Eliminating Thinking Errors in Children on the Autism Spectrum

Philosophers have long known that your thoughts can be your own worst enemy. As Shakespeare once said, "There is nothing either good or bad, but thinking makes it so." Children and teens with Asperger's and High-Functioning Autism are especially vulnerable to such “thinking errors” due to a phenomenon called “mind-blindness."

In this video, we will look at some examples of popular thinking errors used by kids on the autism spectrum, and how parents can help these children view their situation more accurately. 

Resources for parents of children and teens on the autism spectrum:


Mark, I must tell you - just based on the first and only video of yours that we watched, we have had an amazing breakthrough. The combination of information and clear delivery just turned a light on. What struck us in particular was that because of his Aspergers, we need to 'teach him how the world works'  - and in our case, to do this appropriate to his 8 or 9 year old emotional maturity level. In the background we also see how his OCD combines with those factors to create extreme stress for him and everyone else.We believe the paranoia just resulted from the years of his escalating stress, etc.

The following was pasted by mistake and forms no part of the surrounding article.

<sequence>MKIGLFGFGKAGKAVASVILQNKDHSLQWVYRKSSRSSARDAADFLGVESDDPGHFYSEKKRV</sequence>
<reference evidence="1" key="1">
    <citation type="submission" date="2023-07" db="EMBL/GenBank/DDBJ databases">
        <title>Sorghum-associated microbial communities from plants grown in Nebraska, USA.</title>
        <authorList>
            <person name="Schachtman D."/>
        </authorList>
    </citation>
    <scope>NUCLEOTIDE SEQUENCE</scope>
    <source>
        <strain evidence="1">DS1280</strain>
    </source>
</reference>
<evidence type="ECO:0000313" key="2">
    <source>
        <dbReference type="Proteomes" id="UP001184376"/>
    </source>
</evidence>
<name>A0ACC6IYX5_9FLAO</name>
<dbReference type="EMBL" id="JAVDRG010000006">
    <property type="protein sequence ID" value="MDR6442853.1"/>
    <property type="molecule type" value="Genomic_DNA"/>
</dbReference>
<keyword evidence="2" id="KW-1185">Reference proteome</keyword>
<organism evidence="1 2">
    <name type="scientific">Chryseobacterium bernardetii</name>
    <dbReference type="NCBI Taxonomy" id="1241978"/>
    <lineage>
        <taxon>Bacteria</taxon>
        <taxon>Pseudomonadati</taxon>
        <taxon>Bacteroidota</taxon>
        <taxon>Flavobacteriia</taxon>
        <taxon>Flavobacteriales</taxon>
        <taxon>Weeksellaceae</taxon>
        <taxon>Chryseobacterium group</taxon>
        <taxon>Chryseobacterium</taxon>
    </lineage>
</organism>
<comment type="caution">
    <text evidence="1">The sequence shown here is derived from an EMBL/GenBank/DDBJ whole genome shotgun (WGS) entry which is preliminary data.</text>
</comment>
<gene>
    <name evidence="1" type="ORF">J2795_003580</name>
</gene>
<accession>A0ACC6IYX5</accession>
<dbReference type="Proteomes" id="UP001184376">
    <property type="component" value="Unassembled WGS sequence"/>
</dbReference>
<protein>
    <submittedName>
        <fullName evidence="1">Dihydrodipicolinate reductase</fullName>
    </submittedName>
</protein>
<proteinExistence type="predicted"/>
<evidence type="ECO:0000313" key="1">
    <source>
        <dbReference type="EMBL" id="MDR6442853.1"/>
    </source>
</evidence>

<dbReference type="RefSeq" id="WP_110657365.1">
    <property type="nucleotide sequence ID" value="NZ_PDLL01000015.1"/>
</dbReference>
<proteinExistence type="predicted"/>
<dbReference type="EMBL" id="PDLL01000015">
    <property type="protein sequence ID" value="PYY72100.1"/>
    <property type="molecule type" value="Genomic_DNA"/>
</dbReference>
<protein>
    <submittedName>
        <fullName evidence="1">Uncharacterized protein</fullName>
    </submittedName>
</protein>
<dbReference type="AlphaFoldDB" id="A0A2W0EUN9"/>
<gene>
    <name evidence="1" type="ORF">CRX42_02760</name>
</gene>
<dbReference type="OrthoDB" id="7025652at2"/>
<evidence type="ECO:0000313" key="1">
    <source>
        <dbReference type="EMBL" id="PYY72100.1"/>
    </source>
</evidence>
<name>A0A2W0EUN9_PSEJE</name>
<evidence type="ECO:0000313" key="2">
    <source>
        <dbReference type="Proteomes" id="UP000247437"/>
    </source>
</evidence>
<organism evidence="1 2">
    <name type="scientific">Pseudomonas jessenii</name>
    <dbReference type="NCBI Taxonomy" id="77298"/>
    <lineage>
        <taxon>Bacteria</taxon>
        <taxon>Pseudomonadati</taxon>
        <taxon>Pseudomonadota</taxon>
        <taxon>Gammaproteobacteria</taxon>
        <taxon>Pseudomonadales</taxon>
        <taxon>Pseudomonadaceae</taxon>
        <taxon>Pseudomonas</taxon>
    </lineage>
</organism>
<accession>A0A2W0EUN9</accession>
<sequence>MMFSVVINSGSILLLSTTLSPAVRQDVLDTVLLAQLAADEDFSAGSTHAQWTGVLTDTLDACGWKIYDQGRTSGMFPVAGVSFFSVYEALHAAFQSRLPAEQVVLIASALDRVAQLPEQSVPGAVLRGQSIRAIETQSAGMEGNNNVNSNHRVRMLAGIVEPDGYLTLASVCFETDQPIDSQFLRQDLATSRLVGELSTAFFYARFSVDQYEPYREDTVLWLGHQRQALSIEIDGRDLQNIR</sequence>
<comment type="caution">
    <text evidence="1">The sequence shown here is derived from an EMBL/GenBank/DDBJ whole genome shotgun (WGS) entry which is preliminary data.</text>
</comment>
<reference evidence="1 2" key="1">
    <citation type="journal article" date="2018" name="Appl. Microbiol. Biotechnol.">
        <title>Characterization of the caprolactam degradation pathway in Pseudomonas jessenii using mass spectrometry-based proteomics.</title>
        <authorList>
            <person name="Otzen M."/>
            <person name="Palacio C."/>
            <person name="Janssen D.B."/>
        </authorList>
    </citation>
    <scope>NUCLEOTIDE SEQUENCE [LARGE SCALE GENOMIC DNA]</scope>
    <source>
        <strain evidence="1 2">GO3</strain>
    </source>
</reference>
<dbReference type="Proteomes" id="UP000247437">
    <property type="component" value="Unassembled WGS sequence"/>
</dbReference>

Back to the breakthrough: with great effort to pay attention, we were able to apply our new understanding to interacting with him last night and it was amazing! In a matter of hours he was a completely different kid - like he was years ago in terms of the way he talked, engaged, and he even got excited about being engaged in his passion for music. Our new behavior really, probably for the first time, made him feel understood and more safe (I expect that was subconscious).

This is a kid who walked in one day at about 10 years old and informed us he had learned Pi - he could recite 383 digits off the top of his head. By 12-13 yrs he had become an incredible musician, playing in bands w kids 17 & 18. He did the same thing with cooking and was working in a professional kitchen at 13.... all of his own doing. Then of course everything fell apart. It's a combination of amazing gifts and childlike innocence & naivety - not understanding how the world works as you said.

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